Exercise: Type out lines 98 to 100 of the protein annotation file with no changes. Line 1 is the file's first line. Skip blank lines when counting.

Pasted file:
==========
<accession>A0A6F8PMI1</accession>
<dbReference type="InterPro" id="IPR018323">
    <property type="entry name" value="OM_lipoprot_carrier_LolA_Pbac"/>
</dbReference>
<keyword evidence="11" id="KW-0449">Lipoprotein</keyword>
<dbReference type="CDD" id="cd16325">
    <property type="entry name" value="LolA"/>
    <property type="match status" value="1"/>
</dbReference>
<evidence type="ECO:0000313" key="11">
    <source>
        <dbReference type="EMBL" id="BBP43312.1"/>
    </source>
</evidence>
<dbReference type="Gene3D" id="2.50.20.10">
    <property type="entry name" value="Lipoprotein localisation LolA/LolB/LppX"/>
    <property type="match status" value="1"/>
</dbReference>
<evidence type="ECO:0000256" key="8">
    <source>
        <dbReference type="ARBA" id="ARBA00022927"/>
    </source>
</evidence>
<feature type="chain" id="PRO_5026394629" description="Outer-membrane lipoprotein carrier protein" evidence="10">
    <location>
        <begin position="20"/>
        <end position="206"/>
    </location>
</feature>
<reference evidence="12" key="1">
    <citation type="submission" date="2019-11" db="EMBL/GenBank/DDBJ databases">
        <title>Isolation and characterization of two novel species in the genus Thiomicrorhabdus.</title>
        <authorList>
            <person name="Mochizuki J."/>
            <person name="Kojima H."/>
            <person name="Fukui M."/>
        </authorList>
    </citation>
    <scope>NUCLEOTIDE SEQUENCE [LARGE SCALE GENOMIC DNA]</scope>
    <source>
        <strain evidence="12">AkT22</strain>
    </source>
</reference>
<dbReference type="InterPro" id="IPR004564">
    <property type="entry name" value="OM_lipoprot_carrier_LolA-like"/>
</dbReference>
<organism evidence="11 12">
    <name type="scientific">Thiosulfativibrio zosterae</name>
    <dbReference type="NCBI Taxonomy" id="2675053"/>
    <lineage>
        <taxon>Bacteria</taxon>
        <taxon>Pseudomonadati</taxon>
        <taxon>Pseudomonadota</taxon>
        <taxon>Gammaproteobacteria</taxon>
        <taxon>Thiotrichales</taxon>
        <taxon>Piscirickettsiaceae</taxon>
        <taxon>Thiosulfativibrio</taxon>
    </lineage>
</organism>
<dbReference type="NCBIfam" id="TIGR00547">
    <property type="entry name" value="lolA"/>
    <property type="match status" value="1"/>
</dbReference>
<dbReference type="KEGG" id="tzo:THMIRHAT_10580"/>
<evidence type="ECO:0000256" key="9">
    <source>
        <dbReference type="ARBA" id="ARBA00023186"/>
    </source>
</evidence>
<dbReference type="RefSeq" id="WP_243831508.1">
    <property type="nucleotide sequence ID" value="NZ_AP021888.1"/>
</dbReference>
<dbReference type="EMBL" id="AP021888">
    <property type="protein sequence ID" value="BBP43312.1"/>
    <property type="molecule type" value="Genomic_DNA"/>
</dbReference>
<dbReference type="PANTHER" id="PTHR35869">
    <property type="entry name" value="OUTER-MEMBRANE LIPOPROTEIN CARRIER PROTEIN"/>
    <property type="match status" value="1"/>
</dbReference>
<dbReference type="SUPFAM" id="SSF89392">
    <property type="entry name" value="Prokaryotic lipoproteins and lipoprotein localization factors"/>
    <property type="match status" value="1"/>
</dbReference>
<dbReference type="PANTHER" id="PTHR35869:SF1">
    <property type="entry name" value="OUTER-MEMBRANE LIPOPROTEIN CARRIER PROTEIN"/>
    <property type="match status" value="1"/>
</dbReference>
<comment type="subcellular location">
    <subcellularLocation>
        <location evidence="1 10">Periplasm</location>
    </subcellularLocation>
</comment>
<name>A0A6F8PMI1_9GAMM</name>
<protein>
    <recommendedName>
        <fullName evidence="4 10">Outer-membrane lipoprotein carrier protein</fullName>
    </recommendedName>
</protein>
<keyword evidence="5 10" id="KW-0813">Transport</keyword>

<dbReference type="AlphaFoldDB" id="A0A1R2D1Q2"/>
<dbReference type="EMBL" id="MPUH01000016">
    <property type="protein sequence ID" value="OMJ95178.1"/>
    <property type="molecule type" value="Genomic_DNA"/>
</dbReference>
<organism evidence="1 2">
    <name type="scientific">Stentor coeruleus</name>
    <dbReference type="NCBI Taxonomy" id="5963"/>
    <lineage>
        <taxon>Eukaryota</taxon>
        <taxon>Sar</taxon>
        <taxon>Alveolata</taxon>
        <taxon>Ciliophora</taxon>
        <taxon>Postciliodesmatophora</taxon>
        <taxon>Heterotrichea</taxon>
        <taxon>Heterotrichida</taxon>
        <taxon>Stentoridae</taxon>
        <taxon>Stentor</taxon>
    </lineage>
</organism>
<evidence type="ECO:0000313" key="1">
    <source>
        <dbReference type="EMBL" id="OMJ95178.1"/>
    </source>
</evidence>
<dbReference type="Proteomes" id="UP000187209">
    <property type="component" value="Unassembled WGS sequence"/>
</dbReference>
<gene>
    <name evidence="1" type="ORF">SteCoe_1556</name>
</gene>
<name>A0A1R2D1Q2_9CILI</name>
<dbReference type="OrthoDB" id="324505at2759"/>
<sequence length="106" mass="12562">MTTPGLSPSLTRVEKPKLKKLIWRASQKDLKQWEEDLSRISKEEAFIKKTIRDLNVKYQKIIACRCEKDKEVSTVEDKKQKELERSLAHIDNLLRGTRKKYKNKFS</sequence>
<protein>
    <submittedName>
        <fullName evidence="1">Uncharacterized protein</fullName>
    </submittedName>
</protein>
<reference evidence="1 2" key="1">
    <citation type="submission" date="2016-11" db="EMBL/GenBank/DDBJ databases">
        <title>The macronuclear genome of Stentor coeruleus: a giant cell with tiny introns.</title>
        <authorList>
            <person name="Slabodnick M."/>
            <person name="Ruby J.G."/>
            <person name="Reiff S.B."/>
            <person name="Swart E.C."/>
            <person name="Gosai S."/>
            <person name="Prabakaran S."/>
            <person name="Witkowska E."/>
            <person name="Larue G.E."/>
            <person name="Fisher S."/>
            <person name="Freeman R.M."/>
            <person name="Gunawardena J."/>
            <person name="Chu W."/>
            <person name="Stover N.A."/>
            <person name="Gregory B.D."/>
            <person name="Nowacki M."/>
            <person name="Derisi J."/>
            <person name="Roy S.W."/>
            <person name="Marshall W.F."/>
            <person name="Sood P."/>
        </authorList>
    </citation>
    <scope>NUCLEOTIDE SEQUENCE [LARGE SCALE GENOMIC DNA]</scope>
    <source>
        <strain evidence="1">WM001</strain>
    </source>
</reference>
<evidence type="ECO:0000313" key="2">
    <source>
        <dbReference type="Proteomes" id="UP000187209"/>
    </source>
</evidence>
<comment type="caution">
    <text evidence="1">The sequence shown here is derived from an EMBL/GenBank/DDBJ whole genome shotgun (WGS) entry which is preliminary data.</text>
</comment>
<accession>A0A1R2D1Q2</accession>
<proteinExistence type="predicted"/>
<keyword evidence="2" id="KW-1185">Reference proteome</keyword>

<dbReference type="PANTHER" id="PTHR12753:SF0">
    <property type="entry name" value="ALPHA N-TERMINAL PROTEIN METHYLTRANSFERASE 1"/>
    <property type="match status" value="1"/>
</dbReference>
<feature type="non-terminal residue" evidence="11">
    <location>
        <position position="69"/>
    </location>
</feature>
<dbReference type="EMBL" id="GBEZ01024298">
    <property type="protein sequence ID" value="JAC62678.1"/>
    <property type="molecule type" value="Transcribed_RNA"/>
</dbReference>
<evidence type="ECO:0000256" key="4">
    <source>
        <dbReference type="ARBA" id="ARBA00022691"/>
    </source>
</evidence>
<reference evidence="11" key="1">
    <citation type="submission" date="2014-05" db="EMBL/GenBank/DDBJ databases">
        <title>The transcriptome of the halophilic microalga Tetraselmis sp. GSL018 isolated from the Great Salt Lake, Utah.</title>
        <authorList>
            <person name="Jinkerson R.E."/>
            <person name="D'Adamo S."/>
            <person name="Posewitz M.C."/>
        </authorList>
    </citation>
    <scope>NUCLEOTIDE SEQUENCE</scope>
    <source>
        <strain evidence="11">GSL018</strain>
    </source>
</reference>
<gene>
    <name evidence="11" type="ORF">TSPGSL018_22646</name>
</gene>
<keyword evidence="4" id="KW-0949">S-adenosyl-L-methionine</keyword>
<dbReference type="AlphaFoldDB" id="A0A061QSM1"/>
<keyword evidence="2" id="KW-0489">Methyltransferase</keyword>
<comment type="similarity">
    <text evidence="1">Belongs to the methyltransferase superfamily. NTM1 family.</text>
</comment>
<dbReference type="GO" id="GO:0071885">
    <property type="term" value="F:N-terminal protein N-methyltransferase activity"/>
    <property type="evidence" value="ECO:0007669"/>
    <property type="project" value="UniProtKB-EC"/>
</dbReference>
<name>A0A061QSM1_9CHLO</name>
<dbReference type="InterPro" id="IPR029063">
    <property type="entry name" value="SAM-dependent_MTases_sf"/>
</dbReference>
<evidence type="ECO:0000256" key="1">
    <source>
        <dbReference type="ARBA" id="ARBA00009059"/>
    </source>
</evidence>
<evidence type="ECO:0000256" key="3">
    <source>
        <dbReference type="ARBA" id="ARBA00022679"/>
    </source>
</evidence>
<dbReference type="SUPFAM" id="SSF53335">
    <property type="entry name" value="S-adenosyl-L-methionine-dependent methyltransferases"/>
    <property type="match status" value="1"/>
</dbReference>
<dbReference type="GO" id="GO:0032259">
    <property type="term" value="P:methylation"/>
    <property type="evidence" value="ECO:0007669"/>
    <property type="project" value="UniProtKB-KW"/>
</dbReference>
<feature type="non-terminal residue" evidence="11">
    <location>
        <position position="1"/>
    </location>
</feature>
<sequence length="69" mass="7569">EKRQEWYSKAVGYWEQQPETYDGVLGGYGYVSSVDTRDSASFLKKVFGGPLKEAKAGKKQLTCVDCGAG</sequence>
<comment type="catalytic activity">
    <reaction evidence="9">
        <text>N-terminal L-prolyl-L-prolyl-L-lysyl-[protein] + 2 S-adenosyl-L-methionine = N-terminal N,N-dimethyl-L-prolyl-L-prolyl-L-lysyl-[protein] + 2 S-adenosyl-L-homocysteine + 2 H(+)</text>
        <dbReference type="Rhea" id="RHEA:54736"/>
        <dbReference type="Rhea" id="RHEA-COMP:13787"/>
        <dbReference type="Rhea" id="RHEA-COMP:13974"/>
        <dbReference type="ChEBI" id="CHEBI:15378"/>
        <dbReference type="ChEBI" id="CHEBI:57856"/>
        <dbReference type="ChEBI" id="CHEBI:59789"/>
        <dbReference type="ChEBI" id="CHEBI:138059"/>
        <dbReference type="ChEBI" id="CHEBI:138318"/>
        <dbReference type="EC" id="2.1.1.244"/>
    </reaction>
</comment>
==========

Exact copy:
    </recommendedName>
</protein>
<keyword evidence="5 10" id="KW-0813">Transport</keyword>